Abstract: The Association of Alternative Financial Services Usage and Financial Inclusion: Evidence from the National Financial Capability Study (Society for Social Work and Research 20th Annual Conference - Grand Challenges for Social Work: Setting a Research Agenda for the Future)

The Association of Alternative Financial Services Usage and Financial Inclusion: Evidence from the National Financial Capability Study

Thursday, January 14, 2016: 3:15 PM
Ballroom Level-Renaissance Ballroom West Salon A (Renaissance Washington, DC Downtown Hotel)
* noted as presenting author
Julie Birkenmaier, PhD, Professor, Saint Louis University, St Louis, MO
Qiang Fu, PhD, Professor, Saint Louis University, St Louis, MO
Background and Purpose

The 9.7 million unbanked U.S. households lack access to affordable savings and credit options from formal financial services providers. This population meets their financial transaction and credit needs using cash, or the nonbank financial services providers (i.e., Alternative Financial Services (AFS)).  Thus, the unbanked miss opportunities to access lower-cost financial products and services, build credit and wealth, and gain a financial foothold toward a better financial status. The unbanked population is increasingly a focus of policy and program efforts to encourage and facilitate being banked through financial literacy efforts and policy work. Few studies have used a full compliment of AFS indicators with a nationally representative sample to provide a robust indication of the strength and direction of the relationship between AFS use and financial access. This study sought to fill this knowledge gap.


This study examined the association of financial inclusion and AFS using a nationally representative sample from the 2012 National Financial Capability Study (N=25,509). Structural equation modeling was used to examine the relationship between financial access and AFS usage. Specifically, the overall AFS usage was measured based on payday loan, refund anticipation loan, pawnshop, auto title loans, and rent-to-own, check cashing, prepaid cards, and money orders, and modeled using confirmatory factor analysis. Ordinary least squares regression was used to estimate the relationship between banked status and the overall AFS usage as a latent variable while controlling for sociodemographic variables, financial education, financial knowledge, and home ownership.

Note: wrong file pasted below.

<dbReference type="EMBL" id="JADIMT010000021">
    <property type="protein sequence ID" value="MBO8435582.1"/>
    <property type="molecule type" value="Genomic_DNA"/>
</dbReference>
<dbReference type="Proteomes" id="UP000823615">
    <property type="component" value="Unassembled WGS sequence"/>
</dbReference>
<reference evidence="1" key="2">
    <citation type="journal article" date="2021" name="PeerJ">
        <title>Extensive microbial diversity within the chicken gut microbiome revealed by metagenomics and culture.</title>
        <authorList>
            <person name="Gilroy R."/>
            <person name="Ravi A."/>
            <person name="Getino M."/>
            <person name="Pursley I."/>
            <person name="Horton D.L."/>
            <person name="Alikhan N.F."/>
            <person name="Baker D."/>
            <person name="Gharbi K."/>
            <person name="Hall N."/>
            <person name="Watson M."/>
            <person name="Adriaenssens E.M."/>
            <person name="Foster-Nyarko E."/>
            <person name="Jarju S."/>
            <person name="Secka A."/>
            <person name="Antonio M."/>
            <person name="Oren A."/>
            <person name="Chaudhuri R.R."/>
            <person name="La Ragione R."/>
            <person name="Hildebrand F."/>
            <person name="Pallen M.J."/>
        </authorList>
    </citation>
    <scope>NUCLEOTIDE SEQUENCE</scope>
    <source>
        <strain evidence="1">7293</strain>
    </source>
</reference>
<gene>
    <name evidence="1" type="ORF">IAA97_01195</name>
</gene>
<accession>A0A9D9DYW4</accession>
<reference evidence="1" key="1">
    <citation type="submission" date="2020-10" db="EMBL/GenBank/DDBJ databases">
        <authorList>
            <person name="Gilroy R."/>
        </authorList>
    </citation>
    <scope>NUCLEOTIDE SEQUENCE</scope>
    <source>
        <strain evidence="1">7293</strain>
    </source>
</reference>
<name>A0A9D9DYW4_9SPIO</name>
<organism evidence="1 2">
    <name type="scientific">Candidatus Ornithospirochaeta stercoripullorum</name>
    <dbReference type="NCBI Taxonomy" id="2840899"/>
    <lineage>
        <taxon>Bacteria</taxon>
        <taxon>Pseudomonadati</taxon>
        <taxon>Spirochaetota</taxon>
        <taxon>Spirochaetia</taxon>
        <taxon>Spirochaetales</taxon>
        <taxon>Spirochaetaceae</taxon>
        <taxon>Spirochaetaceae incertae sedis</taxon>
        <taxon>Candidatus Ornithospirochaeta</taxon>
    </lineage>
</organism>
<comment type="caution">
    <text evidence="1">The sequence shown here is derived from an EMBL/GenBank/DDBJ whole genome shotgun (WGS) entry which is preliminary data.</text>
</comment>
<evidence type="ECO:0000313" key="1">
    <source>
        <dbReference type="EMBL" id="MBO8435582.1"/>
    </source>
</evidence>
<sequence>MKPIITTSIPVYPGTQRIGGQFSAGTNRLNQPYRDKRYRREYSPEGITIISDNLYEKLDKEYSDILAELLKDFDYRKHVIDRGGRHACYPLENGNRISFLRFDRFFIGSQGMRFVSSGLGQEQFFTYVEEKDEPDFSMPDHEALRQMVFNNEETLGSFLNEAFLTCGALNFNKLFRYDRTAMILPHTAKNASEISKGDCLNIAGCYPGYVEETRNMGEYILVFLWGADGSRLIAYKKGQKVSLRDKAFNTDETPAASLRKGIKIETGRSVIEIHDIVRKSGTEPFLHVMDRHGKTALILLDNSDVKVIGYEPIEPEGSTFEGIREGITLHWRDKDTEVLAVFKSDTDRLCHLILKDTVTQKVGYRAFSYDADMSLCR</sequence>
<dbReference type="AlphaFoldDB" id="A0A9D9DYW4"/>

All specific AFS services could be described using a higher order AFS usage term, meaning that overall AFS usage is a one-dimension concept. Findings suggest that credit AFS has a greater influence on the overall AFS usage than transaction AFS. Further, being unbanked predicts AFS usage independent of financial education or knowledge. Exposure to financial education, and possessing financial knowledge are both significantly associated with AFS usage. In sum, those with lower income, lower education, lower financial education and knowledge, and those who are male, younger (18-34 yrs.), racial minorities, living with a partner, and renters are more likely to use AFS.

 Implications and Conclusion

Findings provide information about the role of financial education and financial knowledge in AFS usage as a whole, unbanked status and AFS usage as a whole, as well as the contribution of an array of specific types of AFS usage. Regarding policy, our findings indicate an overall expression by the unbanked of need for banking services, rather than a reliance on a cash economy. Thus, monitoring the use of AFS and developing policy to make these products safe and affordable is important. Social service organizations can consider creating partnerships with formal financial institutions to facilitate access to appropriate products. Human service providers may expand opportunities for formal or informal financial education efforts about the benefits and value of being banked for transaction, credit, savings, and wealth goals.